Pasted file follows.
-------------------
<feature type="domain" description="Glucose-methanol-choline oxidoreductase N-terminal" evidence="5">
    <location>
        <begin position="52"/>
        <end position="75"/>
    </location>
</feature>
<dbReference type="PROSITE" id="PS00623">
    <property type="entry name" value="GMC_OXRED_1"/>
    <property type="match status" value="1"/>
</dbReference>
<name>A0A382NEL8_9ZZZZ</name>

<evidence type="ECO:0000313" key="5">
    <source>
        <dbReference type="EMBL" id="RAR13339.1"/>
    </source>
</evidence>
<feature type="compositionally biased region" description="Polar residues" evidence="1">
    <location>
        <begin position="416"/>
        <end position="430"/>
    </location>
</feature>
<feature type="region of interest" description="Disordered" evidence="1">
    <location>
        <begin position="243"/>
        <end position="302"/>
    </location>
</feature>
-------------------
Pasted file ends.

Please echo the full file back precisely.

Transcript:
<feature type="domain" description="Glucose-methanol-choline oxidoreductase N-terminal" evidence="5">
    <location>
        <begin position="52"/>
        <end position="75"/>
    </location>
</feature>
<dbReference type="PROSITE" id="PS00623">
    <property type="entry name" value="GMC_OXRED_1"/>
    <property type="match status" value="1"/>
</dbReference>
<name>A0A382NEL8_9ZZZZ</name>

<evidence type="ECO:0000313" key="5">
    <source>
        <dbReference type="EMBL" id="RAR13339.1"/>
    </source>
</evidence>
<feature type="compositionally biased region" description="Polar residues" evidence="1">
    <location>
        <begin position="416"/>
        <end position="430"/>
    </location>
</feature>
<feature type="region of interest" description="Disordered" evidence="1">
    <location>
        <begin position="243"/>
        <end position="302"/>
    </location>
</feature>